As the day wears on and doctors get tired, they're about 25 percent more likely than early in their shifts to prescribe antibiotics to patients who don't need them, according to a new study.

“Just as an observation it kind of makes sense, doctors are human too and we get tired over the course of the day and tend to make worse-appearing decisions,” said Dr. Jeffrey A. Linder of the Division of General Medicine and Primary Care, Brigham and Women’s Hospital in Boston, who coauthored the research letter.

Doctors and patients should both be aware of that kind of ‘decision fatigue,’ he told Reuters Health by phone.

Past studies have looked at people’s tendency to opt for the easiest or safest choices when they’ve been making a lot of decisions and may be feeling burned out. For example, judges are more likely to deny parole later in the day, Linder and his colleagues point out in JAMA Internal Medicine.

To see if the same pattern occurs among doctors, the researchers compared electronic health records and billing data for patients who visited a primary care practice between 2011 and 2012 with symptoms of an acute respiratory infection.

Some respiratory-system infections, like an ear infection, sinus inflammation, pneumonia or strep throat, may require antibiotics, while others caused by viruses, such as acute bronchitis and influenza, should never be treated with antibiotics, according to national guidelines, the authors write.

Of the 21,867 respiratory infection visits to primary care clinics during the study, 44 percent resulted in an antibiotic prescription, according to electronic health records.

The researchers divided the clinic visits into two “shifts,” covering 8 AM to noon and 1 PM to 5 PM on weekdays. Many doctors in the clinics only work one shift per day, the authors note.

Over the course of each shift, antibiotic prescribing went up for diagnoses that should as well as those that shouldn’t be treated with the drugs.

Overall, doctors were 26 percent more likely to prescribe an antibiotic in the fourth hour of a shift compared to the first hour.

Specifically for conditions that should not require antibiotics, doctors prescribed them about 30 percent of the time at 1 PM and close to 35 percent of the time at 4 PM.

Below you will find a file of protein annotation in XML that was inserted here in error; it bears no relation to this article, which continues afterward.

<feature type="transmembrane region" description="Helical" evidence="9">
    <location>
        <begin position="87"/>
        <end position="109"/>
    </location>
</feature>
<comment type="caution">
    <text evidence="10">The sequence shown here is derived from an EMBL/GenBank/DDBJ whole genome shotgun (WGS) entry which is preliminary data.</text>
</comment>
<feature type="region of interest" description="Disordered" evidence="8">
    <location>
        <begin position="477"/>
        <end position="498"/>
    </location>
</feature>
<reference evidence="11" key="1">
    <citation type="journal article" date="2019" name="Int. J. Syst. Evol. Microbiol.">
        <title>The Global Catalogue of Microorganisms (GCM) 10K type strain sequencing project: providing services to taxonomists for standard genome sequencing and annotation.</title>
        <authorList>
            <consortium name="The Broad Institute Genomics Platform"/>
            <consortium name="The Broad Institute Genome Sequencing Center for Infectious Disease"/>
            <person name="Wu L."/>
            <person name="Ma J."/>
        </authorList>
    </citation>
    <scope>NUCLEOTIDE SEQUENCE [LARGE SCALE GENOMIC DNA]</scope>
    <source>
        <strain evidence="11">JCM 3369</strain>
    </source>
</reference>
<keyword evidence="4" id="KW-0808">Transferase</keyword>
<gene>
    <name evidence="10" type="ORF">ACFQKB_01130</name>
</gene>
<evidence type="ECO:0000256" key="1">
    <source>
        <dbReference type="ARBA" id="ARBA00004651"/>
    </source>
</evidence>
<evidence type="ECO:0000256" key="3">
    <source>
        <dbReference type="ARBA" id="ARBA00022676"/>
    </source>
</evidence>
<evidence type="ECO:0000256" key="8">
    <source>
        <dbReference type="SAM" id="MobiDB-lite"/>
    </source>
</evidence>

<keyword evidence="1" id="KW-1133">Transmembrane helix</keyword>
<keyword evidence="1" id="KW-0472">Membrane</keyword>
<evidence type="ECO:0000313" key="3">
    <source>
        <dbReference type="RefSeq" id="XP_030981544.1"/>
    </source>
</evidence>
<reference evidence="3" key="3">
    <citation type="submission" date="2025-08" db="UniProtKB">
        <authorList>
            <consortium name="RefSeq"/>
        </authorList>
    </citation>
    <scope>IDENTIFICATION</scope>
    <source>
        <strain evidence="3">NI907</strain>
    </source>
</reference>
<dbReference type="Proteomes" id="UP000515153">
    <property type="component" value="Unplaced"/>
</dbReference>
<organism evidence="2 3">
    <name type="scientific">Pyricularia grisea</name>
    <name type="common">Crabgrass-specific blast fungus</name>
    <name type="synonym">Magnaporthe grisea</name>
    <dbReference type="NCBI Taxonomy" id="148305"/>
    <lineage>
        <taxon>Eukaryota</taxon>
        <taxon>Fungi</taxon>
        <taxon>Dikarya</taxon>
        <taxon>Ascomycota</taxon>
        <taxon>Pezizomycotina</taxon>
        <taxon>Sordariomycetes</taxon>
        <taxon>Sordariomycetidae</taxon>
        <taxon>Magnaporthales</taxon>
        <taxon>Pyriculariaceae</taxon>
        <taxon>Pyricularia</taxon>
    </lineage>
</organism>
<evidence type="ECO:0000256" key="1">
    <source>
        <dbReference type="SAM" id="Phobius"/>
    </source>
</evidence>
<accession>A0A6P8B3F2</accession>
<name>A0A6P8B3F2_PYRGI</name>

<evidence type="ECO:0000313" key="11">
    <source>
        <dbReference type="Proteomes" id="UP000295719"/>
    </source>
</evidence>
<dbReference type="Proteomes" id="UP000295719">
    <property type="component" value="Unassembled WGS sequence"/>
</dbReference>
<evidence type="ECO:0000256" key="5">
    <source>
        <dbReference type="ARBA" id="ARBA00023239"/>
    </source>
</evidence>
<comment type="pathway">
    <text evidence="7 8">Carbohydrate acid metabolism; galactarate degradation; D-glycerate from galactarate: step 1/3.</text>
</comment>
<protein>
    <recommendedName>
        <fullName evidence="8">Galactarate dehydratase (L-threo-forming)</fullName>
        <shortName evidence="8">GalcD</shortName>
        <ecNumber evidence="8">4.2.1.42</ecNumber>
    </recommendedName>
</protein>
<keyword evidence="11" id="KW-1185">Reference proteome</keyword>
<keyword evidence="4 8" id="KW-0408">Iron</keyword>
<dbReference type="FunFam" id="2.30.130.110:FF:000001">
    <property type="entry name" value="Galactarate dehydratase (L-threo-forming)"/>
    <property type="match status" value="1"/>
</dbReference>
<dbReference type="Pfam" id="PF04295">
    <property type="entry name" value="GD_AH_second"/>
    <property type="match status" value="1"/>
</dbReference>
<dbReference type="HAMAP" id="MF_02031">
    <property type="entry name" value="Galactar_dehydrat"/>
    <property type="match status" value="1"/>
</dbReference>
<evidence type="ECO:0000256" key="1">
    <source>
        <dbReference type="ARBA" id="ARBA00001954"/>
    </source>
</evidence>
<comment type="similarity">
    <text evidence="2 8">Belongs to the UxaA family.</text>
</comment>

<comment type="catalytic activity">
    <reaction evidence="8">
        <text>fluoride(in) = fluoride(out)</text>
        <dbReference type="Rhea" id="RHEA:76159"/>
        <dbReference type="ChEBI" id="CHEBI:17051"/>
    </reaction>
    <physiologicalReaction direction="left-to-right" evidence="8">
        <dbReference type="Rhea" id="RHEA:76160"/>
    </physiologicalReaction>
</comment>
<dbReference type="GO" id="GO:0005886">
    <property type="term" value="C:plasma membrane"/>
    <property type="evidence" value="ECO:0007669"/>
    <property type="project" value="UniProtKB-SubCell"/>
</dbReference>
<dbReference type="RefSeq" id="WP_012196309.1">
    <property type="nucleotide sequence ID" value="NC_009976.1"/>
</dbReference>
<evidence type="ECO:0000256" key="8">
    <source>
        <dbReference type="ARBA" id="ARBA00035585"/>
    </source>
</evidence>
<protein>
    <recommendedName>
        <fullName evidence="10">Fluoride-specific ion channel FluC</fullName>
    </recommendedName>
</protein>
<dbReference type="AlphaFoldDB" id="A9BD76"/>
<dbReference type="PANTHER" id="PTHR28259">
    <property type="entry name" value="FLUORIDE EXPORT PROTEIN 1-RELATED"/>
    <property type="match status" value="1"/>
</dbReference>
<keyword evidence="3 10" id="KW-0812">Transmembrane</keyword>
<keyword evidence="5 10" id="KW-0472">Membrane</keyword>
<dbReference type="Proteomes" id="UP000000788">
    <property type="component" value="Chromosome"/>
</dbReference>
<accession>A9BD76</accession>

“Their antibiotic prescribing is inconsistent with the diagnosis they’re giving the patient,” Linder said. “That 25 to 26 percent should be closer to zero.”

This is a dangerous issue, according to António Teixeira Rodrigues, a researcher at the Center for Cell Biology at the University of Aveiro in Portugal.

Rodrigues, who has researched physician prescribing practices, was not part of the new study.

“It reveals how complex the antibiotic prescribing process is, comprising medical, social and economic issues and should concern health professionals and authorities, and the general population because it increases the complexity and difficulty of tackling this public health problem,” he told Reuters Health by email.

“We must not forget that antibiotic misuse is one of the main factors underlying the increasing rates of antimicrobial resistances, which is a major public health concern worldwide,” he said.

There can be other negative consequences as well, said Sarah Tonkin-Crine of the University of Southampton in the U.K., who also studies prescribing behavior.

“Antibiotics have side-effects and can lead to patients having additional symptoms on top of their original illness,” she told Reuters Health by email.

“When patients are given antibiotics for infections when they aren’t necessary, they often return for similar infections in the future because they believe antibiotics are needed,” she said.

Patients could try to schedule their appointments in the early morning or early afternoon, if possible, but the healthcare system itself could also make strides to correct the problem, Linder said.

“There are systems things we can do to correct this,” Linder said. “Whether it’s taking breaks, reducing patient volume perhaps, or computerized decision support.”

He works specifically on implementing computerized decision support, which gives doctors automatic alerts if they are acting counter to guidelines.

The same decision fatigue could affect how doctors do a whole host of things, not only prescribe antibiotics, he noted.

“The message for patients is to remember that doctors are people too,” Linder said. “If your doctor is telling you you have acute bronchitis and have a cold, antibiotics will not help.”